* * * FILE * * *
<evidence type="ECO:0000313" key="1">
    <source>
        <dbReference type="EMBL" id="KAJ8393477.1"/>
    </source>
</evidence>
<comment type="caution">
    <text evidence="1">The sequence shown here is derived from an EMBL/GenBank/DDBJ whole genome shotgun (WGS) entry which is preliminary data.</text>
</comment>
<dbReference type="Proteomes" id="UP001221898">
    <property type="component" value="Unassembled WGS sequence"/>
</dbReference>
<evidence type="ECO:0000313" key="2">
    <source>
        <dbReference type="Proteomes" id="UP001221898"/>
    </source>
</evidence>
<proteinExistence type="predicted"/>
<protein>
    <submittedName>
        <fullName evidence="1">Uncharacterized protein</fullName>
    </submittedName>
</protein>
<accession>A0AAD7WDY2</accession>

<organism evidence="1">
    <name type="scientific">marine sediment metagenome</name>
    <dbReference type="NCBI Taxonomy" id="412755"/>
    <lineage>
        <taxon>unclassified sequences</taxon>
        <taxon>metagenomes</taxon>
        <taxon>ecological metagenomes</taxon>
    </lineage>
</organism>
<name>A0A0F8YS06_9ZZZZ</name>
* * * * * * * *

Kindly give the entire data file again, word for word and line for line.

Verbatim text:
<evidence type="ECO:0000313" key="1">
    <source>
        <dbReference type="EMBL" id="KAJ8393477.1"/>
    </source>
</evidence>
<comment type="caution">
    <text evidence="1">The sequence shown here is derived from an EMBL/GenBank/DDBJ whole genome shotgun (WGS) entry which is preliminary data.</text>
</comment>
<dbReference type="Proteomes" id="UP001221898">
    <property type="component" value="Unassembled WGS sequence"/>
</dbReference>
<evidence type="ECO:0000313" key="2">
    <source>
        <dbReference type="Proteomes" id="UP001221898"/>
    </source>
</evidence>
<proteinExistence type="predicted"/>
<protein>
    <submittedName>
        <fullName evidence="1">Uncharacterized protein</fullName>
    </submittedName>
</protein>
<accession>A0AAD7WDY2</accession>

<organism evidence="1">
    <name type="scientific">marine sediment metagenome</name>
    <dbReference type="NCBI Taxonomy" id="412755"/>
    <lineage>
        <taxon>unclassified sequences</taxon>
        <taxon>metagenomes</taxon>
        <taxon>ecological metagenomes</taxon>
    </lineage>
</organism>
<name>A0A0F8YS06_9ZZZZ</name>